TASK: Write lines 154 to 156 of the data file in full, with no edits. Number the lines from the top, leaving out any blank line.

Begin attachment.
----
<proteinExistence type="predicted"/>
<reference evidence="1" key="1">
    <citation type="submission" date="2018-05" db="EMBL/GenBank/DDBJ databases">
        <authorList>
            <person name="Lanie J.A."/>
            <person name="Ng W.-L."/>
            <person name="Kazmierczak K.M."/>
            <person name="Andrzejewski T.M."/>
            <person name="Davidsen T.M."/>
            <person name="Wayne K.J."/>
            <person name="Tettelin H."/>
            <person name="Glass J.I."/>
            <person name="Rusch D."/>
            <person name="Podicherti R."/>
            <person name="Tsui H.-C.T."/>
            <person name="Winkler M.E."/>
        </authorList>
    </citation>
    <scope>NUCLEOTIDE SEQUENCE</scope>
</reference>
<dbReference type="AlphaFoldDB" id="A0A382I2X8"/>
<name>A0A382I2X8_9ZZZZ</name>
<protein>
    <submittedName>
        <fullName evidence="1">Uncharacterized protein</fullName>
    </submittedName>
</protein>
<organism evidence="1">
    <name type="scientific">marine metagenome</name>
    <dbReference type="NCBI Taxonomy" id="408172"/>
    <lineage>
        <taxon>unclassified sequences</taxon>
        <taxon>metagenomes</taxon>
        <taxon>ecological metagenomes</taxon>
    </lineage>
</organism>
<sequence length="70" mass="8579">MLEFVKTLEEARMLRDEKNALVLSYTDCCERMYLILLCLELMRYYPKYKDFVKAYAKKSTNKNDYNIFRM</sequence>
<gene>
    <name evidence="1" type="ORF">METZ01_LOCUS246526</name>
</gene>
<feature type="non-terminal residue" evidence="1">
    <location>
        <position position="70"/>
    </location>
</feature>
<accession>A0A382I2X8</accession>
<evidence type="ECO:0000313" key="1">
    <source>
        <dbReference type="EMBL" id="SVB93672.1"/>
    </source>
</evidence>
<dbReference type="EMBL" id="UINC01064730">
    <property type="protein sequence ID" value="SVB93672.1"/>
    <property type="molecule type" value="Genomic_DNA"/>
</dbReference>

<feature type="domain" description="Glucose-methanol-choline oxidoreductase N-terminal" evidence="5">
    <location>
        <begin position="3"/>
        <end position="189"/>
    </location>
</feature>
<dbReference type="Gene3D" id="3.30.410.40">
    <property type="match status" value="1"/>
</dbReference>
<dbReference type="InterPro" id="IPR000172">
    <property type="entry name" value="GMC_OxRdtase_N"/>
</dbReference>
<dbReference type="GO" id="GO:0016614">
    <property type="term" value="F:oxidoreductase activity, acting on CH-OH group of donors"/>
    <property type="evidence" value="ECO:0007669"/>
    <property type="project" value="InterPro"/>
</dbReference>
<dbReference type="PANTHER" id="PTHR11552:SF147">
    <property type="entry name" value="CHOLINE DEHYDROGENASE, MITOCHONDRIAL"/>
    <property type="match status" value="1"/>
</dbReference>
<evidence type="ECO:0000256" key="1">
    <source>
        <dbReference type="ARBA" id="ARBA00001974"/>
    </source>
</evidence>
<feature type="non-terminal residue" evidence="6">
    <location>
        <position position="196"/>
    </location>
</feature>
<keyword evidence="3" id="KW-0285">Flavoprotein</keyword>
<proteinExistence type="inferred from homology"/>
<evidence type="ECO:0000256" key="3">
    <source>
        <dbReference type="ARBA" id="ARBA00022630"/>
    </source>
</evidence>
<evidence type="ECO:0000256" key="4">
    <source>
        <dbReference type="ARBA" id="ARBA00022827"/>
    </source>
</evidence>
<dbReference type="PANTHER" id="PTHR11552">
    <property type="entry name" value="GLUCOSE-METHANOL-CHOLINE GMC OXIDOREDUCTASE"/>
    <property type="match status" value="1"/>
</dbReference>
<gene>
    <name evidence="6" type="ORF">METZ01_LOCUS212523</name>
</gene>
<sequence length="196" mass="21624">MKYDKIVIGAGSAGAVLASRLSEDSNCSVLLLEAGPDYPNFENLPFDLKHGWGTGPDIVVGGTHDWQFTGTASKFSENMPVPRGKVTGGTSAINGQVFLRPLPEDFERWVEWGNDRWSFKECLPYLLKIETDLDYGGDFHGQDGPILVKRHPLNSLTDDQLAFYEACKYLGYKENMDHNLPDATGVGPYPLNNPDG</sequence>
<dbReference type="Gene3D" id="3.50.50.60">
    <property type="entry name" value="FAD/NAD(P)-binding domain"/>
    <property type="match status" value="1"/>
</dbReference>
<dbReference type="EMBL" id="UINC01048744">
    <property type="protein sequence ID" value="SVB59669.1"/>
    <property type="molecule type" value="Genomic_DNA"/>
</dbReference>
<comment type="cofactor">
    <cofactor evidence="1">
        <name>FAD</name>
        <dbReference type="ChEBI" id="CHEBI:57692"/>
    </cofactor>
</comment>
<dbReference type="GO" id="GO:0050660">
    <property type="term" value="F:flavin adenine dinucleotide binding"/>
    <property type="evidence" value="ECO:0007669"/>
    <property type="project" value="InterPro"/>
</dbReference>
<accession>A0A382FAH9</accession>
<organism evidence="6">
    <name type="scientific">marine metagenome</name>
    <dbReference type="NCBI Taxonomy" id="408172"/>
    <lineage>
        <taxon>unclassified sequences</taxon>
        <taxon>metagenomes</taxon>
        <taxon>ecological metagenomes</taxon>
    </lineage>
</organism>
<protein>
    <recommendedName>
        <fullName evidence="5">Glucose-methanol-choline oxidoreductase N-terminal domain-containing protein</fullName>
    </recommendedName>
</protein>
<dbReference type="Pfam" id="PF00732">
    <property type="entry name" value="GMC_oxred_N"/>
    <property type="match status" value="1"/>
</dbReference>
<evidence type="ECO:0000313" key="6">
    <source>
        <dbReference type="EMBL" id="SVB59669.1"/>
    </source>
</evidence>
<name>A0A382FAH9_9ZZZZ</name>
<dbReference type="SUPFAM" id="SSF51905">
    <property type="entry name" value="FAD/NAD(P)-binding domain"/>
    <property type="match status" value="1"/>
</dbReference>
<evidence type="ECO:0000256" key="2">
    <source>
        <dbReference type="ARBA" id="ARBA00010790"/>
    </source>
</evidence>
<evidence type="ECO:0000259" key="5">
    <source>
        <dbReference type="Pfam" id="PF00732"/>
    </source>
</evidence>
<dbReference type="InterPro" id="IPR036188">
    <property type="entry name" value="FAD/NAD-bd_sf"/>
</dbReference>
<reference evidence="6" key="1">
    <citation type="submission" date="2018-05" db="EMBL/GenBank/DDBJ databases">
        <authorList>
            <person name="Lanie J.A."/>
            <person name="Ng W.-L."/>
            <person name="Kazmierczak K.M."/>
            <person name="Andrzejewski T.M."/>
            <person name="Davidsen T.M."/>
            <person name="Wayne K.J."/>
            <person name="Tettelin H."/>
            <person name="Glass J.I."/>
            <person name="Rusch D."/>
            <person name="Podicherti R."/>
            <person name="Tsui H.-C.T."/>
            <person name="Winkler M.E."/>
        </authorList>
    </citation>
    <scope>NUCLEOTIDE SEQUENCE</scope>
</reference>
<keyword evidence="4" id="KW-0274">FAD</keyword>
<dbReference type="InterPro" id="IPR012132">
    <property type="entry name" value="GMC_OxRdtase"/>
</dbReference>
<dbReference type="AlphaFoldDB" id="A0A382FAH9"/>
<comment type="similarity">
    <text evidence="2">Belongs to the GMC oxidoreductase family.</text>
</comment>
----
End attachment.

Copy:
</dbReference>
<evidence type="ECO:0000256" key="2">
    <source>